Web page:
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While neither game is all that great to look at, both offers hours upon hours of entertainment. I'll have to disagree with Lisa on Puzzle League. It rocks, and getting it without annoying Pokemon involved is a bonus in my book.
Das kam ziemlich unerwartet: Sowohl Dr. Mario als auch Puzzle League präsentieren sich in spielerischer Topform! Speziell der schnauzbärtige Virenkiller macht heute noch genauso viel Spaß wie vor 15 Jahren, dank optischer und akustischer Frischzellenkur ist auch der Generationenschock nicht so groß wie beim Release innerhalb der NES Classics-Reihe. Puzzle League ist nicht ganz so zugänglich und brillant, aber immer noch ein mehr als solider Puzzler, mit dem man, auch und gerade dank der vielfältigen Spielmodi, sehr viel Zeit verbringen wird. Besonders nett finde ich, dass man Demos der beiden Spiele an den verkabelten Freund schicken kann – leider benötigt der Mehrspielermodus in jedem Fall ein zweites Modul. Nichtsdestotrotz eine der empfehlenswertesten Knobel-Compilations unserer Tage!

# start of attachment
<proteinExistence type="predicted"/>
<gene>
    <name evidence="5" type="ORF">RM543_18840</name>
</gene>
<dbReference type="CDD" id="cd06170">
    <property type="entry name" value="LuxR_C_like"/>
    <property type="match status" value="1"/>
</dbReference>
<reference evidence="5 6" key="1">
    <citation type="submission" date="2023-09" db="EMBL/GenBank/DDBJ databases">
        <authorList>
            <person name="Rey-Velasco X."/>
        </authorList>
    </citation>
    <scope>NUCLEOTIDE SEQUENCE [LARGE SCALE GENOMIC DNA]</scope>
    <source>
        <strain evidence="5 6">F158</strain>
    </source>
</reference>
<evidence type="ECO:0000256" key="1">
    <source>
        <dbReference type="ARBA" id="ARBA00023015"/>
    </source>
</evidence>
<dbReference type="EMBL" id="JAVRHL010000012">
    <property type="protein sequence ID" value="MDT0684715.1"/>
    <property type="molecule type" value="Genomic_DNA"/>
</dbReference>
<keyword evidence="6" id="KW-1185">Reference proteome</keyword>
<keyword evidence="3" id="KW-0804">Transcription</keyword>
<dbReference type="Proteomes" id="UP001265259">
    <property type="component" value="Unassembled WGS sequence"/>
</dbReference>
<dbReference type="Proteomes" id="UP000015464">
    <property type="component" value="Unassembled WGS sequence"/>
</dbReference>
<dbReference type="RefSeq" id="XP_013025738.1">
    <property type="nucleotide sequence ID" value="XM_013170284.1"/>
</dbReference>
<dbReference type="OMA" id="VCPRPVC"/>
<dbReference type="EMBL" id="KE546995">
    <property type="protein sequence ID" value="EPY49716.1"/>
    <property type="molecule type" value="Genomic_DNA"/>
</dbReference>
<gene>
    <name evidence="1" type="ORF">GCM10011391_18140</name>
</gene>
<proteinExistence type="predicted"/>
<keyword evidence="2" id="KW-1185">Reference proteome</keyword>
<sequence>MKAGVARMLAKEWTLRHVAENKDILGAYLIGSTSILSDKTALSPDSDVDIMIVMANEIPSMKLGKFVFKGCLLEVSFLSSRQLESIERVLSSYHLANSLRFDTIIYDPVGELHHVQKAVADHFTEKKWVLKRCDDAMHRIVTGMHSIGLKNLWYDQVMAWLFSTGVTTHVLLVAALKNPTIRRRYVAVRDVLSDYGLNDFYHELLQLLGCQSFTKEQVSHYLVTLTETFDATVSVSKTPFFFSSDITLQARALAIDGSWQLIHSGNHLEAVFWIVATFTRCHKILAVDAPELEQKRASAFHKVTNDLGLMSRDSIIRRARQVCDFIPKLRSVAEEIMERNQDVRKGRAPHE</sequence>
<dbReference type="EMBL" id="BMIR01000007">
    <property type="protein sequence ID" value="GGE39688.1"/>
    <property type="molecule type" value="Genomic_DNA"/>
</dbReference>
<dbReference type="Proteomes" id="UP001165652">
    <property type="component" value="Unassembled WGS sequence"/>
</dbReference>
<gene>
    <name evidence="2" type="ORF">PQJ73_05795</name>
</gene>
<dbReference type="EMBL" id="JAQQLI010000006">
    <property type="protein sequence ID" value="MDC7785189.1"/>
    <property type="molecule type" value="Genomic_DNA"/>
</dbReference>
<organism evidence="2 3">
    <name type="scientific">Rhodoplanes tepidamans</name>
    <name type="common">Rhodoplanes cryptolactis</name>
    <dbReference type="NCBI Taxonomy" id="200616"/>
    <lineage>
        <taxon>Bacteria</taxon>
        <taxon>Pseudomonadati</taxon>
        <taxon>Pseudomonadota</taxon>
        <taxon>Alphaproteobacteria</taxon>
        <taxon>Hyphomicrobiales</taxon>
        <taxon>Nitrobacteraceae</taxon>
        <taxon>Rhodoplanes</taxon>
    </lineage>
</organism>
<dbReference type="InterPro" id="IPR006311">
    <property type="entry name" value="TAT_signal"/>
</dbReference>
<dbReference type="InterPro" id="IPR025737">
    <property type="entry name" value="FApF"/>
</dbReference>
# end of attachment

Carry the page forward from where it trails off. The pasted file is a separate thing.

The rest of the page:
Retro-Klassiker im Doppelpack für Gehirnakrobaten.
If you're a puzzle game fanatic, you won't go wrong adding Dr. Mario/Puzzle League to your collection. Sure, the overall presentation is lacking energy, but the gameplay in both games, particularly Puzzle League, is compelling enough to keep you coming back time and time again.
Actually it's very simple: either you like puzzles or you don't. If you love sudoku's or computer games like Zuma, Chuzzle or Bejeweled, you obviously belong to the second group, just like me! And then you'll probably be happy with the good news: with Mr. Mario & Puzzle League you get two puzzle games for the price of one.
Both these games still work out great on the Game Boy Advance, but it’s a missed opportunity for Nintendo to offer up the same impressive presentation it did for Panel de Pon as it did on the N64 and Game Boy Color. Instead, the company quickly threw two games on a cart and called it a day. The games certainly stand on their own, and for a good price. Just don’t expect any huge production and you’ll be satisfied.